An open letter to Barack Obama

Final State of the Union speech 2016

Dear Mr.POTUS,
Let me just start of by saying you have been an inspiration, not just to your nation but outside of it too.

Your constant endeavors to promote the notion, if nothing else, of peace and the fight for equality has me hanging my head in shame. Shame that I didn’t support you when you first ran in 2009. 
Let’s just say I was an economics nerd who truly thought the super nation that the Dirham (I have lived in Dubai for the better part of my life) is pegged to needed republican fiscal theories, but I digress.

As you have probably guessed, I’m writing to you in lieu of your final State of the Union speech.

You asked a question I feel like I might want to answer. Notice how I say want not can, Mr.President, I have no doubt that your great nation has many educated citizens ready to jump at answering your proposed question. I feel like I might be able to shed some light seeing as how I’ve spent half a decade specializing in the field of social media.

“How do we make technology work for us, and not against us — especially when it comes to solving urgent challenges like climate change?”

You asked this very thoughtful question, I can only assume, hoping the young minds of America would answer it. If not now with pondered rhetoric than with action in the near future.

I do apologize if I’ve disappointed you. I’m a Singaporean, born and bred. However, I’ll take a shot at answering the question anyway if that’s okay with you.

Technology is at the forefront of everything we do in this day and age, where I live and definitely where you live. The difference is that the United States breeds tech innovation. San Francisco has come to be known as one of the smartest cities in the world. The tech capital also within it, our beloved Silicon Valley.

Social Media is not just a means to an end anymore. It is not the tool by which movements are marketed. It is the movement. You remember how you used it, with Plouffe’s strategic perfection to reach out to a generation that would soon be coined as millennials? I remember. It’s what made me want to get into this industry: seeing David Plouffe talk at the World Economic Forum in Dubai all those years ago about the untapped audience potential; And especially about the tool that helped champion the campaign and reach that audience.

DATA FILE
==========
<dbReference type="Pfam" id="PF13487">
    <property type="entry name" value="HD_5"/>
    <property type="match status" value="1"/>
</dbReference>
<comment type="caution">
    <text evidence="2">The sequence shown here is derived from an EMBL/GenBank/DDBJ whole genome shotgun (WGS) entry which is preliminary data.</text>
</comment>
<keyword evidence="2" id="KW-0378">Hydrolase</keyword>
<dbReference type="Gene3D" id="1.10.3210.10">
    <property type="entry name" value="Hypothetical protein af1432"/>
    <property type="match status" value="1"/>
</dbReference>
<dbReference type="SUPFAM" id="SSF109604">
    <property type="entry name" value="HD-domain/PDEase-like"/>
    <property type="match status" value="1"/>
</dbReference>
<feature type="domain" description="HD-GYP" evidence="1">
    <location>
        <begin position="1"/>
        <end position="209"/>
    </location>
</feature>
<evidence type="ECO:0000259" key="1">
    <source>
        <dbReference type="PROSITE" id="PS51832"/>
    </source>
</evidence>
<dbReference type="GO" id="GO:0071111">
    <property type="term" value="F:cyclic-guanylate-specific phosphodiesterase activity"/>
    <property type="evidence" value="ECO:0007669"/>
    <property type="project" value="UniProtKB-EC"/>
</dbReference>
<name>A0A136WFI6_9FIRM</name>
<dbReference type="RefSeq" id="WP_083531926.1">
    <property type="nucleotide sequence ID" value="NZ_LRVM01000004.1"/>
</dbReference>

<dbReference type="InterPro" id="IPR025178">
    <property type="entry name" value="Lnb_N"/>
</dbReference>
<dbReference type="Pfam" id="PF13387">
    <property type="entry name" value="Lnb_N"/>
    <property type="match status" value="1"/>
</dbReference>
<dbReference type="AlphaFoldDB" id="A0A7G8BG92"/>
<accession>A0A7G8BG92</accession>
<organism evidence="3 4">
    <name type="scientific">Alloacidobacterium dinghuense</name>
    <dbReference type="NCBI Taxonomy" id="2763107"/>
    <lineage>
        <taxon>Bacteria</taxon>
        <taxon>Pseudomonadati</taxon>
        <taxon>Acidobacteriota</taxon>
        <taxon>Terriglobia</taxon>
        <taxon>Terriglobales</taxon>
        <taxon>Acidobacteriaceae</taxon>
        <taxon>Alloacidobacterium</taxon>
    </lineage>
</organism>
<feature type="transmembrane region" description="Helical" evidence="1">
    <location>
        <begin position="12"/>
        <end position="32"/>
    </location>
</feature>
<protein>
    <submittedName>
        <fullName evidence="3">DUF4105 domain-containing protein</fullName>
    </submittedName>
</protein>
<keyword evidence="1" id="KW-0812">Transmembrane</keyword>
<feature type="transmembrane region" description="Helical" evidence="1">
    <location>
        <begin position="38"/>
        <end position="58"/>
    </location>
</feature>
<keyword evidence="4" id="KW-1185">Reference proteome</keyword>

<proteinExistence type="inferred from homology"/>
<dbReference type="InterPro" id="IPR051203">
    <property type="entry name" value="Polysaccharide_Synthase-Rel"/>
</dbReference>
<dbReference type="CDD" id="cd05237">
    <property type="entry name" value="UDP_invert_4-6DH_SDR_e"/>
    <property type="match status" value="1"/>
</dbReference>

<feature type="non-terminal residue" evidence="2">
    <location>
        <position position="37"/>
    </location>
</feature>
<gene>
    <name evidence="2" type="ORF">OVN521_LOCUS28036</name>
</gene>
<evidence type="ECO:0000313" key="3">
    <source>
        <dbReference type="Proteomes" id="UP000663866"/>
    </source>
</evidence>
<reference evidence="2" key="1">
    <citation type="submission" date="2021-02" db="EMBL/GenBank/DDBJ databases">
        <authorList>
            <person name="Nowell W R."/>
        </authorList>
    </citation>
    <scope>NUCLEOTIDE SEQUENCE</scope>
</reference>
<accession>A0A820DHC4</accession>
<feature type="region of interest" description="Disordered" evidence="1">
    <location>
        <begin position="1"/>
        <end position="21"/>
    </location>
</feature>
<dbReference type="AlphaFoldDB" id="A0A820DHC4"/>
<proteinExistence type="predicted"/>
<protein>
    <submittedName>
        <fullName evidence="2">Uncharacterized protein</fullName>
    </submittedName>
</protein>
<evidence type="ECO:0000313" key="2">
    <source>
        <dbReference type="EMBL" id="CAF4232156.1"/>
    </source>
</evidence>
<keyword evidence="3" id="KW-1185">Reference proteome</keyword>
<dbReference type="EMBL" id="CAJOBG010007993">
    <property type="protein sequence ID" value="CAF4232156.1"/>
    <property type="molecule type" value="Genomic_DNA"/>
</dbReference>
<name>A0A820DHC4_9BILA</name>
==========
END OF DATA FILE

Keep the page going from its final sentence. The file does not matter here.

So to answer your question on how we should make technology work for us and not against us for urgent challenges like climate change, social media can do it.

However, in retrospect, your audience didn’t seem quite so cynical, did they? But let’s take a second to think about how you did it. By which I mean how you convinced a bunch of millennials at the time with no interest in voting or politics (at least the vast majority of them), not just to vote in the first place, but to vote for you.

Let’s get the elephant out of the room, shall we? One, you’re a man of color. I do believe that brought a one-of-a-kind empathy that nobody else could have dragged to the poker table.

Two, you convinced them that you would give them the one thing they wanted, oh so, badly. Change. You did not promise to make a change yourself by throwing money at the problem and hoping it goes away like some of your distasteful predecessors and potential successors. No, you used your voice to ask for their help. You claimed to want to join forces with them and make a change together. You, sir, empowered them. That’s what you did.

You see where I’m going with this right, mr.President? I think we’ve half answered your question already.

Technology is so powerful that it has fared war, heartbreak, everlasting love, crime and more. So why not harness that power? Why not empower a different group of youths, maybe a tad more cynical, but since when have you shied away from a challenge?

Facebook, Instagram, YouTube, Vine, Pinterest, Foursquare, Snapchat even (which the White House joined shocking millions and I) are the leading pioneers of yesterday and tomorrow’s movements. Why not use that?

How many days do you have left as President? That’s not rhetorical. It’s a genuine question. Get behind a camera and go the extra mile one last time. Show your successor how you didn’t just get with the times, you manipulated the age of information like magic at the tip of your fingers to empower teenagers who never wanted to leave their phone screens and laptops. How you reached out to them there instead.

You wanted a change right, Mr.Obama? Here’s your chance. Climate Change can be fought. With your help, anything can.

Yours Sincerely,

A curious non-citizen (Shyaire Ganglani)

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